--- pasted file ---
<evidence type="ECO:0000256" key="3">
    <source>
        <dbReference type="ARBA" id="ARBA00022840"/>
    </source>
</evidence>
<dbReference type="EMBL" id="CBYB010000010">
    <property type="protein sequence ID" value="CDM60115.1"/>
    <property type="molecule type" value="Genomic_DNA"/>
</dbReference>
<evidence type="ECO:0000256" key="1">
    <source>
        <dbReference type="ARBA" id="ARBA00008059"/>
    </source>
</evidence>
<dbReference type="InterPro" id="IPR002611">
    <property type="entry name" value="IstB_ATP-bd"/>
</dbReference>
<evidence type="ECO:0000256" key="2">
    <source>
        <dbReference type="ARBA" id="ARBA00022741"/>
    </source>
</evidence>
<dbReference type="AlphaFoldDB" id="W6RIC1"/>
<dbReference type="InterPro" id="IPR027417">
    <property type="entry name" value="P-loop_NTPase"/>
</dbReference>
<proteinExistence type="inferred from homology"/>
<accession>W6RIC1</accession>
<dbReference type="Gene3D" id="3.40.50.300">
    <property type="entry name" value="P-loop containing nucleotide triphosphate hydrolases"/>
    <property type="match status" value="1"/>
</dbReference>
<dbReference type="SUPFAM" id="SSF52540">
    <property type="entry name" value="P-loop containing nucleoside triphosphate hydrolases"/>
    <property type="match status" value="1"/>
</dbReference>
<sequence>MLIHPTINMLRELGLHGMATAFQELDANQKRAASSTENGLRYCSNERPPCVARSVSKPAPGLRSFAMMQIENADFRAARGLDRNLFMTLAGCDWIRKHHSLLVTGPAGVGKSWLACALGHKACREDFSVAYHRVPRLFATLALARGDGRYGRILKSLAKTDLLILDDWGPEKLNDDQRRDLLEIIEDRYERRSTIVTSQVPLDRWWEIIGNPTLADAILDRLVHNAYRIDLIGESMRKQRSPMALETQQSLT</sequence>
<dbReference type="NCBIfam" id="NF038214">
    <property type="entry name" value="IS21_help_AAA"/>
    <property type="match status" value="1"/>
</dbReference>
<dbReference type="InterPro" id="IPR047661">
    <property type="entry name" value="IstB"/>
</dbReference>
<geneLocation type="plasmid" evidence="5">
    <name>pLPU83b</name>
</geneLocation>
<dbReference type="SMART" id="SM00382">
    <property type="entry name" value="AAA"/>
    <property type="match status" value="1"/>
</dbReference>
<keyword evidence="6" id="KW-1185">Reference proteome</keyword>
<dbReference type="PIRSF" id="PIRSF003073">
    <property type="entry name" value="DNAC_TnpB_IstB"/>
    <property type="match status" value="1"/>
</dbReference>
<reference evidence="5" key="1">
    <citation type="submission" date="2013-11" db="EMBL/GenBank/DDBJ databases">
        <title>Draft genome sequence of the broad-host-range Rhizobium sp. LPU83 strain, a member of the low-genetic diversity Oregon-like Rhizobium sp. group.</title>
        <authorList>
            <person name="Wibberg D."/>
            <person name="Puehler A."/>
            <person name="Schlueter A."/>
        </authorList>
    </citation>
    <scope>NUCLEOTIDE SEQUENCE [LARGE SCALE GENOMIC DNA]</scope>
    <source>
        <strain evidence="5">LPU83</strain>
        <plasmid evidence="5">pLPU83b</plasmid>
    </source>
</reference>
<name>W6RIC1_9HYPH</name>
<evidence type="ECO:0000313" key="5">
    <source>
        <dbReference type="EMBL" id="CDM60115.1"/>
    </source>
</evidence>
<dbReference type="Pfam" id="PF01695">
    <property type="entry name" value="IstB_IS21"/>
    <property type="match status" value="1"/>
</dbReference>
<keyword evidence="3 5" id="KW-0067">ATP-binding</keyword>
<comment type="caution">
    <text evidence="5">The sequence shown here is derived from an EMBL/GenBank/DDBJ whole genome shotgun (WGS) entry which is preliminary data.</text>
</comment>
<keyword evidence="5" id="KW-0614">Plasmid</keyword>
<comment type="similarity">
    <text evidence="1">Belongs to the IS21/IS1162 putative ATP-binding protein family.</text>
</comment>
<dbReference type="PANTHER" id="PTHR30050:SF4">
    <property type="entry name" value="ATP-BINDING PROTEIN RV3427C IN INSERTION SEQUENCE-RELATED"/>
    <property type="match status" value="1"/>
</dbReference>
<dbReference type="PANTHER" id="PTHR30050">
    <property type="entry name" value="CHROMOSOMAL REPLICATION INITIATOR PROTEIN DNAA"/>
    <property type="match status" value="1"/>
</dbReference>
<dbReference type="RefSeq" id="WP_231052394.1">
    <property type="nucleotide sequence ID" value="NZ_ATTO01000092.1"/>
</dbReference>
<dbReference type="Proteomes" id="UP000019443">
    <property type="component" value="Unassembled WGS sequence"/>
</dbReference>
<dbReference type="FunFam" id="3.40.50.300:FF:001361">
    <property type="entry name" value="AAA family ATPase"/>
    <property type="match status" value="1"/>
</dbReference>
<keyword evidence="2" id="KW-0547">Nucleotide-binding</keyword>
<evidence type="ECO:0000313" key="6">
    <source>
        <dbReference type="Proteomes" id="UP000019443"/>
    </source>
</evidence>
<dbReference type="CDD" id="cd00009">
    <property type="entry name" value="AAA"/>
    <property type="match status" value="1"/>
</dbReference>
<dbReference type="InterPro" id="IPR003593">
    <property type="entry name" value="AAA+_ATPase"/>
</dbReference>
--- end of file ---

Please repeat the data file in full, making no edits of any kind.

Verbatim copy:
<evidence type="ECO:0000256" key="3">
    <source>
        <dbReference type="ARBA" id="ARBA00022840"/>
    </source>
</evidence>
<dbReference type="EMBL" id="CBYB010000010">
    <property type="protein sequence ID" value="CDM60115.1"/>
    <property type="molecule type" value="Genomic_DNA"/>
</dbReference>
<evidence type="ECO:0000256" key="1">
    <source>
        <dbReference type="ARBA" id="ARBA00008059"/>
    </source>
</evidence>
<dbReference type="InterPro" id="IPR002611">
    <property type="entry name" value="IstB_ATP-bd"/>
</dbReference>
<evidence type="ECO:0000256" key="2">
    <source>
        <dbReference type="ARBA" id="ARBA00022741"/>
    </source>
</evidence>
<dbReference type="AlphaFoldDB" id="W6RIC1"/>
<dbReference type="InterPro" id="IPR027417">
    <property type="entry name" value="P-loop_NTPase"/>
</dbReference>
<proteinExistence type="inferred from homology"/>
<accession>W6RIC1</accession>
<dbReference type="Gene3D" id="3.40.50.300">
    <property type="entry name" value="P-loop containing nucleotide triphosphate hydrolases"/>
    <property type="match status" value="1"/>
</dbReference>
<dbReference type="SUPFAM" id="SSF52540">
    <property type="entry name" value="P-loop containing nucleoside triphosphate hydrolases"/>
    <property type="match status" value="1"/>
</dbReference>
<sequence>MLIHPTINMLRELGLHGMATAFQELDANQKRAASSTENGLRYCSNERPPCVARSVSKPAPGLRSFAMMQIENADFRAARGLDRNLFMTLAGCDWIRKHHSLLVTGPAGVGKSWLACALGHKACREDFSVAYHRVPRLFATLALARGDGRYGRILKSLAKTDLLILDDWGPEKLNDDQRRDLLEIIEDRYERRSTIVTSQVPLDRWWEIIGNPTLADAILDRLVHNAYRIDLIGESMRKQRSPMALETQQSLT</sequence>
<dbReference type="NCBIfam" id="NF038214">
    <property type="entry name" value="IS21_help_AAA"/>
    <property type="match status" value="1"/>
</dbReference>
<dbReference type="InterPro" id="IPR047661">
    <property type="entry name" value="IstB"/>
</dbReference>
<geneLocation type="plasmid" evidence="5">
    <name>pLPU83b</name>
</geneLocation>
<dbReference type="SMART" id="SM00382">
    <property type="entry name" value="AAA"/>
    <property type="match status" value="1"/>
</dbReference>
<keyword evidence="6" id="KW-1185">Reference proteome</keyword>
<dbReference type="PIRSF" id="PIRSF003073">
    <property type="entry name" value="DNAC_TnpB_IstB"/>
    <property type="match status" value="1"/>
</dbReference>
<reference evidence="5" key="1">
    <citation type="submission" date="2013-11" db="EMBL/GenBank/DDBJ databases">
        <title>Draft genome sequence of the broad-host-range Rhizobium sp. LPU83 strain, a member of the low-genetic diversity Oregon-like Rhizobium sp. group.</title>
        <authorList>
            <person name="Wibberg D."/>
            <person name="Puehler A."/>
            <person name="Schlueter A."/>
        </authorList>
    </citation>
    <scope>NUCLEOTIDE SEQUENCE [LARGE SCALE GENOMIC DNA]</scope>
    <source>
        <strain evidence="5">LPU83</strain>
        <plasmid evidence="5">pLPU83b</plasmid>
    </source>
</reference>
<name>W6RIC1_9HYPH</name>
<evidence type="ECO:0000313" key="5">
    <source>
        <dbReference type="EMBL" id="CDM60115.1"/>
    </source>
</evidence>
<dbReference type="Pfam" id="PF01695">
    <property type="entry name" value="IstB_IS21"/>
    <property type="match status" value="1"/>
</dbReference>
<keyword evidence="3 5" id="KW-0067">ATP-binding</keyword>
<comment type="caution">
    <text evidence="5">The sequence shown here is derived from an EMBL/GenBank/DDBJ whole genome shotgun (WGS) entry which is preliminary data.</text>
</comment>
<keyword evidence="5" id="KW-0614">Plasmid</keyword>
<comment type="similarity">
    <text evidence="1">Belongs to the IS21/IS1162 putative ATP-binding protein family.</text>
</comment>
<dbReference type="PANTHER" id="PTHR30050:SF4">
    <property type="entry name" value="ATP-BINDING PROTEIN RV3427C IN INSERTION SEQUENCE-RELATED"/>
    <property type="match status" value="1"/>
</dbReference>
<dbReference type="PANTHER" id="PTHR30050">
    <property type="entry name" value="CHROMOSOMAL REPLICATION INITIATOR PROTEIN DNAA"/>
    <property type="match status" value="1"/>
</dbReference>
<dbReference type="RefSeq" id="WP_231052394.1">
    <property type="nucleotide sequence ID" value="NZ_ATTO01000092.1"/>
</dbReference>
<dbReference type="Proteomes" id="UP000019443">
    <property type="component" value="Unassembled WGS sequence"/>
</dbReference>
<dbReference type="FunFam" id="3.40.50.300:FF:001361">
    <property type="entry name" value="AAA family ATPase"/>
    <property type="match status" value="1"/>
</dbReference>
<keyword evidence="2" id="KW-0547">Nucleotide-binding</keyword>
<evidence type="ECO:0000313" key="6">
    <source>
        <dbReference type="Proteomes" id="UP000019443"/>
    </source>
</evidence>
<dbReference type="CDD" id="cd00009">
    <property type="entry name" value="AAA"/>
    <property type="match status" value="1"/>
</dbReference>
<dbReference type="InterPro" id="IPR003593">
    <property type="entry name" value="AAA+_ATPase"/>
</dbReference>